In 1975, Derek was elected as the chairman of the joint union convenors’ committee for Longbridge (by then owned by British Leyland, BL) following the retirement of fellow communist Dick Etheridge from the position. This was a time when the postwar boom had ended and the prospect of falling profits was panicking ‘captains’ of industry towards their usual crisis bolt-hole of austerity for workers to ‘save industry’.

The BL management knew that, according to capitalist logic, they would have to reduce the workforce and number of plants within the nationalised company where Derek Robinson was now the main spokesman for all the BL workers across the country. The work was difficult and boring and it was easy for management, or anyone for that matter, to spark a wildcat (unofficial) strike and have it blamed on ‘Red Robbo’ in the newspapers.

Derek was not a lone CPGB member within British Leyland and, like most, he followed his party’s line in wishing the nationalised company success. He also followed the CPGB line of supporting the election of a Labour government and somehow ‘pushing them to the left’. But while this shows that he was no fomenter of wildcat strikes for the sake of it, he would support his workforce to the hilt and always work in their interests.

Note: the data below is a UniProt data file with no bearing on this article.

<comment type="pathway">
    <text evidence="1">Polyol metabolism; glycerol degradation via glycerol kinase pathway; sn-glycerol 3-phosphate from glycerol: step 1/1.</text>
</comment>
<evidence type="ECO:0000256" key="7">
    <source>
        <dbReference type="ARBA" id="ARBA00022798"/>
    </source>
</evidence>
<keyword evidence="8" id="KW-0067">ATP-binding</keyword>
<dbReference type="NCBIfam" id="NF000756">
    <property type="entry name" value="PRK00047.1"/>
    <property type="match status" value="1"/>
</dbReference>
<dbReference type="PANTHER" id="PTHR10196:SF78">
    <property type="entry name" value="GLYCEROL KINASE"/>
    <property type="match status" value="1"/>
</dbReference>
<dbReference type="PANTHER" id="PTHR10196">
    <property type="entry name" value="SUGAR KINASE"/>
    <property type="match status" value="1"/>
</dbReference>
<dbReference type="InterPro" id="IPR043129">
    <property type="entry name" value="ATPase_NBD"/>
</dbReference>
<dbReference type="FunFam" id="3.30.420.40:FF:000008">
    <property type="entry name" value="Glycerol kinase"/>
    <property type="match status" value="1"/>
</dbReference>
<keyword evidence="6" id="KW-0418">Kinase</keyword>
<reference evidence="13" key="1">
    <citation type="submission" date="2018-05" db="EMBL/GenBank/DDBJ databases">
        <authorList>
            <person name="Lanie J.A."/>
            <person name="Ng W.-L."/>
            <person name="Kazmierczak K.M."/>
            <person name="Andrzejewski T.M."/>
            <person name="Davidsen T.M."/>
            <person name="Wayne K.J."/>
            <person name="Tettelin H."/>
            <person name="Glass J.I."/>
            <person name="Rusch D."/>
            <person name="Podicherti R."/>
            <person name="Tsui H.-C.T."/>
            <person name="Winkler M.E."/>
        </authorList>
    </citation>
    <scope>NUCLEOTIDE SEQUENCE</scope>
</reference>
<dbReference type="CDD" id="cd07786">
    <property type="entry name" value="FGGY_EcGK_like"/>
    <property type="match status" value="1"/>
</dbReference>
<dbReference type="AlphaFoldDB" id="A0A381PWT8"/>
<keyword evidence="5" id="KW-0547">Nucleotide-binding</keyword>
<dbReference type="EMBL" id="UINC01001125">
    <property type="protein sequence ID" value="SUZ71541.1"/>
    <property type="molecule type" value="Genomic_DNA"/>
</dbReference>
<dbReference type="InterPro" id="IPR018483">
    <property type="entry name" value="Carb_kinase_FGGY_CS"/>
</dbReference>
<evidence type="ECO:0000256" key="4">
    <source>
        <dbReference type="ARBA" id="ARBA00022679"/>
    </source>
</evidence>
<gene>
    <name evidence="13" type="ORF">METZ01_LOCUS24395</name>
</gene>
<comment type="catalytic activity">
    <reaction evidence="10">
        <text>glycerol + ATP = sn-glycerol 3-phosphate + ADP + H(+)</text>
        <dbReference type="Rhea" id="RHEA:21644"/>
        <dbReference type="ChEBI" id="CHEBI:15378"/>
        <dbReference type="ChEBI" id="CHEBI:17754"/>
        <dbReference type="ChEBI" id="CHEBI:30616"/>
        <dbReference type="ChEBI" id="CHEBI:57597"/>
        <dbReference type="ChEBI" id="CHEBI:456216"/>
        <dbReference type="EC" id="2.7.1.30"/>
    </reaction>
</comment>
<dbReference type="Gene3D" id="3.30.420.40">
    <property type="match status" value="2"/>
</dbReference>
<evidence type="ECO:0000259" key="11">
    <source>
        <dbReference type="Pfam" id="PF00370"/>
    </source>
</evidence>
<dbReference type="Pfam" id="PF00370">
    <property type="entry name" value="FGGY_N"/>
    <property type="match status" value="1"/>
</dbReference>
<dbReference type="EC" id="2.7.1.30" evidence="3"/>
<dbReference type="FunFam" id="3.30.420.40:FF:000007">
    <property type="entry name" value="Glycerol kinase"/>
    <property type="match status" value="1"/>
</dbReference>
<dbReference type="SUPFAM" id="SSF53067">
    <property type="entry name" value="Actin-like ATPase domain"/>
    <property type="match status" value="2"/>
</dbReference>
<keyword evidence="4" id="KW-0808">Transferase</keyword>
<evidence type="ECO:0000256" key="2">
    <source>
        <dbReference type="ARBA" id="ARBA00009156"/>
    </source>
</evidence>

When in 1977 the Labour government of 1974–79, led first by Harold Wilson and then by James Callaghan, brought in the Anglo-South African businessman Michael Edwardes to oversee the slaughter of jobs and plants, Derek Robinson led the opposition to the plans from the front. It cost him his job, and not because Michael Edwards was too smart or too strong.

It was the treacherous ideology of social democracy, through its main vehicle the Labour Party, and the hydra-like threads that run from it into nearly all trade union leaderships, that really put paid to Derek Robinson and led to the decimation of the car industry in Britain. Within 15 months of Robinson being sacked in 1979, over 18,000 jobs had disappeared and several factories closed. A lot more jobs and factories were to follow.

Derek also showed a willingness to fight against a Labour government when the incoming Wilson regime in 1974 made an agreement – the ‘social contract’ – with the TUC that would attempt to restrain runaway inflation by agreeing wage restrictions in exchange for new employment legislation. Robinson told a communist meeting in London that he was quite prepared “to lead a mighty orchestration of workers” to smash it! Words that must have sent a shiver down the spines of the revisionist leaders of his own party.

Out of work, Robinson worked for the Morning Star. It is not known if he ever saw through the Labour Party or the erroneous line of the CPB in relation to it, but despite tributes on his death, he appeared to be increasingly sidelined and isolated by the leaders of the CPB once he stepped down as the chair.

But whatever the limitations of his own understanding, Comrade Derek Robinson undoubtedly helped others to see the true nature of the Labour Party. As a loyal fighter for the working class and as a courageous militant, he deserves our red salute and that of all class-conscious workers.

The most fitting tribute we can pay is to intensify our efforts to build a genuinely revolutionary communist party that will attract the best fighters from the class, and which will be able to lead in the fight to destroy capitalism and to replace it with socialism.